What Does “Believe in Jesus” Really mean?

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As a Jewish man who accepts Yeshua (Jesus) as my Messiah, I have been told by nearly every other Jewish person I know who doesn’t accept him that if I “believe in Jesus” I am no longer Jewish because believing in Jesus is only for Christians.

Yet, I doubt they even know what “believe in Jesus” means. For that matter, I’m not sure if I know what it means!

Does it mean acceptance that he is the Messiah? Many would say yes, but then what about the Muslims? They believe in Jesus, in that he existed, but he is a Prophet to them and nothing more. This is also the view of many Jewish people.

Does it mean I am a Christian? Many would say yes, but then again, what about all the demons in hell? They absolutely believe in Jesus and more than that- they have seen him, in person! But they’re not what anyone would call “Christian.”

Does it mean that I acknowledge only that he existed as a historical figure? Yes, for many people, including many Jews (especially those that are theologically educated.)

So where does this leave us?  Pretty much the same place we started- it can mean many things, with the only constant being that Jesus existed…and there are many who will refute that.

Generally, the phrase “believe in Jesus” is understood to not just mean that he existed, but that the person who “believes” has converted to Christianity. This is not true, though, because of the other ways we can believe in Jesus. I believe in Jesus: I believe he is the Messiah God promised to send and yet I have not converted to anything and I vehemently deny being a Christian- I am a Jew. In fact, I am more “Jewish” now than when I was before, living as a non-practicing Reform Jew. Yet, whenever I meet another Jewish person who is not “Messianic”, they call me a Christian. And they aren’t nice about it.

It is because of this misunderstanding of the phrase that I do not use it. I will say I accept Jesus (I always say Yeshua, but to keep it constant in this posting I will use the name “Jesus”) as my Messiah, the one God promised in the Tanakh to send to the Jewish people.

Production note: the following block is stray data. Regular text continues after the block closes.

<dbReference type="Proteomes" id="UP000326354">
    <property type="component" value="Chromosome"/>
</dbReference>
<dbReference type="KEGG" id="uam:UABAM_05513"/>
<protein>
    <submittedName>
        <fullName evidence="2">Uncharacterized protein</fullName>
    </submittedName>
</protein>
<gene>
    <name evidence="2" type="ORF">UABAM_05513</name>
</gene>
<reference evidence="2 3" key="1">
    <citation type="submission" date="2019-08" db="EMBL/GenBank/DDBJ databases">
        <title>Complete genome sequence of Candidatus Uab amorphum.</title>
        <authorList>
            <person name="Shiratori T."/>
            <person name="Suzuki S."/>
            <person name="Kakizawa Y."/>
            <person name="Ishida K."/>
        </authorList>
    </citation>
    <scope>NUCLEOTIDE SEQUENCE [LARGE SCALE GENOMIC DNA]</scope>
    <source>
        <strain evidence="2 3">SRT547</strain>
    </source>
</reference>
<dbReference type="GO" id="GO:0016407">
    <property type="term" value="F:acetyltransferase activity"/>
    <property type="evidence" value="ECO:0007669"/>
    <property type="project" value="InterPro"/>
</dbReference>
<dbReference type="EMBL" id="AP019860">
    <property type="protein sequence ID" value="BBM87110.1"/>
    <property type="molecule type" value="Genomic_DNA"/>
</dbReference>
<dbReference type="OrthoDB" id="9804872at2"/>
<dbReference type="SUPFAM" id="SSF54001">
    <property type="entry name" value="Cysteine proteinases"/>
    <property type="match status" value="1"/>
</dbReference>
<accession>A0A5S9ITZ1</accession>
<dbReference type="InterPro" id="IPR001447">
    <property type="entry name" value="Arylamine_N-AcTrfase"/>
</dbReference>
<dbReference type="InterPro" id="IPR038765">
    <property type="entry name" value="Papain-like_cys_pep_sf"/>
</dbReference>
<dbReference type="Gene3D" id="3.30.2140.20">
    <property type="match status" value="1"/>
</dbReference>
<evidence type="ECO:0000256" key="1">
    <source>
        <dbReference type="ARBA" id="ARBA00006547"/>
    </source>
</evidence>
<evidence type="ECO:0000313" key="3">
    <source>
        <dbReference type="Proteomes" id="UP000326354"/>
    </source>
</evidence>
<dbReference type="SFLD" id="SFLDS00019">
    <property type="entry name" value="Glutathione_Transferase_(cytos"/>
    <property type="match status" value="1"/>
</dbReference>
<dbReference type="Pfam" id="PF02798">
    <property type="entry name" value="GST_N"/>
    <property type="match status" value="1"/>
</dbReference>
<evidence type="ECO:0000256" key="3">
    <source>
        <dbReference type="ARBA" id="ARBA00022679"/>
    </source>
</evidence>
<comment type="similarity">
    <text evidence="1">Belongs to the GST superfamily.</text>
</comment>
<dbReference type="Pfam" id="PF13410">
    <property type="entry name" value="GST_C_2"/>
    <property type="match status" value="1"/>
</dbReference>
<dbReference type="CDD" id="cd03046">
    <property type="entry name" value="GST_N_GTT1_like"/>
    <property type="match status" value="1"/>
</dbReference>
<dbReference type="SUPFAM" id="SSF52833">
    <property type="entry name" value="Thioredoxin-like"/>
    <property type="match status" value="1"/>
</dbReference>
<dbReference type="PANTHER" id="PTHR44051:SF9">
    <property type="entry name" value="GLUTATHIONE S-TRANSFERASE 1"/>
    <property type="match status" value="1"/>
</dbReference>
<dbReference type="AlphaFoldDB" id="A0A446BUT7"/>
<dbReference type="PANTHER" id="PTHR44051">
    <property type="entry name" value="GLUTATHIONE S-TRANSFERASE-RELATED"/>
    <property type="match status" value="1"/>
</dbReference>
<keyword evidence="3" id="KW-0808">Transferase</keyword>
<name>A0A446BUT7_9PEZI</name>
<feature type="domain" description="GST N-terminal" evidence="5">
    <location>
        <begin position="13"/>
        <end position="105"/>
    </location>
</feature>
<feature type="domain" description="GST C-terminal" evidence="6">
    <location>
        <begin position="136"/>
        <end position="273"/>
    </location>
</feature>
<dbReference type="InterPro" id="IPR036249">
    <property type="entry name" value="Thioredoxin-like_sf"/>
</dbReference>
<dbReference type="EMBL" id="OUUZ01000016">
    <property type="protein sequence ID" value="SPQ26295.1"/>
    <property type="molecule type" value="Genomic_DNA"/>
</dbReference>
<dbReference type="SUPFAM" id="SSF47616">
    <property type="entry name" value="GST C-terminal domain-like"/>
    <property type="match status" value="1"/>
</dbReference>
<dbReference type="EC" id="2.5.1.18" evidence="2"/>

Going forward, I recommend that we stop saying we “believe in Jesus” simply because it sends the wrong message, especially to Jews. We should say instead that we accept Jesus as the Messiah God promised to send. And, if you are talking to a Jewish person, NEVER use the name “Jesus” but instead use “Yeshua”. And also make sure you say “Yeshua, the Messiah God promised to the Jewish people”- the only way you can make any progress with a Jewish person when talking about Jesus is to make sure you maintain the “Jewishness” of Yeshua the Messiah.

I believe that when we begin to concentrate more on who we are talking to instead of just repeating what we have always been taught to say, as Shaul (Paul) did in all his letters to the Messianic congregations he began, then we can begin to break down the wall of preconceived ideas that have formed over centuries as a result of misunderstanding, prejudice, and fear.

We need to address the Good News to people in a way they will be open to hearing it. We should rethink what Shaul meant in Romans 1:16 when he said the Gospel is to the Jew first, then the Gentile: maybe what he really meant wasn’t so much a chronological order of presentation, but that if the Gospel being spread isn’t acceptable to a Jew, it isn’t any good for a Gentile, either.

Remember this the next time God presents to you an opportunity to spread the Good News.

 

 

Parashah Yayyechi 2017 (and he lived) Genesis 47:28 – 50:26)

This week we come to the end of the book of Genesis.

Jacob blesses Joseph’s children, and adopts them. He later blesses each of the 12 Tribes, then acob dies. The book ends with Joseph’s death and his request to make sure his bones are brought back to the Land when the children of Israel return.

When Jacob blesses Judah, we have a messianic prophecy of the coming of Yeshua…or do we? Where as Christianity sees this as a messianic prophecy, Judaism rejects it as such,,,but why?